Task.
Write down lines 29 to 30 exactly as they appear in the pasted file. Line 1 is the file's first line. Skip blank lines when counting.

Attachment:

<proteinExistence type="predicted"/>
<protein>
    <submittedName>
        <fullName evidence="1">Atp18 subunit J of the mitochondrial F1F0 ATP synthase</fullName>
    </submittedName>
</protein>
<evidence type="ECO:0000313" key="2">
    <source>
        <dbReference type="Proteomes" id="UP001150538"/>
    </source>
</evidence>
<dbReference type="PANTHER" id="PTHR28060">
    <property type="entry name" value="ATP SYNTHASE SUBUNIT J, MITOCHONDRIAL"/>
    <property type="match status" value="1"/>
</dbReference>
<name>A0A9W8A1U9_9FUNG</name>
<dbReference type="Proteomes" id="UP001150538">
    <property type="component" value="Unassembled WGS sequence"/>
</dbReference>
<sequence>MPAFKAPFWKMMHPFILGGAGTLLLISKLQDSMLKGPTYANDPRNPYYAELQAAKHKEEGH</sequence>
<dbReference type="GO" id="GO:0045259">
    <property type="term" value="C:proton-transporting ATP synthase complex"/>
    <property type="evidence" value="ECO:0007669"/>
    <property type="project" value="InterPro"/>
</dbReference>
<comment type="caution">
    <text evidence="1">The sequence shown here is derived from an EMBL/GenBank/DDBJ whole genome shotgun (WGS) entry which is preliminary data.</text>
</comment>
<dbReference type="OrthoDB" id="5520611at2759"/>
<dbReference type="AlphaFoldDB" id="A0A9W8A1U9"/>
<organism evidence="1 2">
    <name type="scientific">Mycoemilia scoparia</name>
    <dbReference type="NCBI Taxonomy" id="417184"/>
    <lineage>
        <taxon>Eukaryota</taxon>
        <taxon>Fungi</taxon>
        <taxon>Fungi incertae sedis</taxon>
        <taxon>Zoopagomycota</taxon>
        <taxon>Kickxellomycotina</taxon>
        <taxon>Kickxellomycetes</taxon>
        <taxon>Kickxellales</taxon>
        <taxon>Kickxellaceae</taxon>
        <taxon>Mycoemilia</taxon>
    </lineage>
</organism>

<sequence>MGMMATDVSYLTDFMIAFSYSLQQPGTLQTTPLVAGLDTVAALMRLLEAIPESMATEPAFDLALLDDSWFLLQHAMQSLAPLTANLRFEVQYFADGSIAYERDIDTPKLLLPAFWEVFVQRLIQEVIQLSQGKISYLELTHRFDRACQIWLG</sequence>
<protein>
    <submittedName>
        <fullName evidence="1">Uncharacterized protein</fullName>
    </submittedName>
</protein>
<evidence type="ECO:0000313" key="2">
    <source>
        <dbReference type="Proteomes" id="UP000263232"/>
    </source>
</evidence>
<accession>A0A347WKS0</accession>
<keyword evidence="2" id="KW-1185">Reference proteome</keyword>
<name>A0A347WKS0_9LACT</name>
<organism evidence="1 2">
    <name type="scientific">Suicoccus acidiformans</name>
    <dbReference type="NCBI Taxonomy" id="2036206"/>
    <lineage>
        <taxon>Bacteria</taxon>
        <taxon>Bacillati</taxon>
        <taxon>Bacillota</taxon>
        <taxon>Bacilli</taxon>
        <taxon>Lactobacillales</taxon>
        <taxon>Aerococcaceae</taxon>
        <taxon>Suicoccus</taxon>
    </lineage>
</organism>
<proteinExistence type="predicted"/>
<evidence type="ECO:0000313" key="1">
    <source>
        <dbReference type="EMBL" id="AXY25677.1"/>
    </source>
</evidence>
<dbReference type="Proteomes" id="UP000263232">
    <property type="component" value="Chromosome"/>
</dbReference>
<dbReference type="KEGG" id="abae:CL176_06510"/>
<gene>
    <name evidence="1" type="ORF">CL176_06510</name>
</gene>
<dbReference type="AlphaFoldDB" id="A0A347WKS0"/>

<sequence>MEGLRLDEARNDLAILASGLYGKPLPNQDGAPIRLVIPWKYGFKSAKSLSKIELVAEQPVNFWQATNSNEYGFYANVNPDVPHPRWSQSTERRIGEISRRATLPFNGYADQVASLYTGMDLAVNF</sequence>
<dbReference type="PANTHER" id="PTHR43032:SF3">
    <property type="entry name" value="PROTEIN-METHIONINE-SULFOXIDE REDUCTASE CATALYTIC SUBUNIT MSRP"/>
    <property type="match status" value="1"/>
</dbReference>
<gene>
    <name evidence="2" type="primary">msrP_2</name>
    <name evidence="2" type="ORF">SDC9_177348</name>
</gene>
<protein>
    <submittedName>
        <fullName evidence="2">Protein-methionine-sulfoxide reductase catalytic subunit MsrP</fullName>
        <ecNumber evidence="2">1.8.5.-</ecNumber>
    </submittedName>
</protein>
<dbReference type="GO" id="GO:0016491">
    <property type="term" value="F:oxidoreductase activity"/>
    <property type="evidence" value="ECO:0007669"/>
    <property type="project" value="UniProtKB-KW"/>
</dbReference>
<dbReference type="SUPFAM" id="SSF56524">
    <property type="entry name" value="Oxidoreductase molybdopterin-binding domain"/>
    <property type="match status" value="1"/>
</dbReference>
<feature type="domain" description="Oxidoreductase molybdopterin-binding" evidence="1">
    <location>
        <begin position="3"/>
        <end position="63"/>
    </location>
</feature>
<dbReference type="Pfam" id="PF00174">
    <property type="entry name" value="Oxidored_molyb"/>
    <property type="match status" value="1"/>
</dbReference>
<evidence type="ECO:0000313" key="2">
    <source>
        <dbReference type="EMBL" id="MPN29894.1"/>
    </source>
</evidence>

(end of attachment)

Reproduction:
<dbReference type="OrthoDB" id="5520611at2759"/>
<dbReference type="AlphaFoldDB" id="A0A9W8A1U9"/>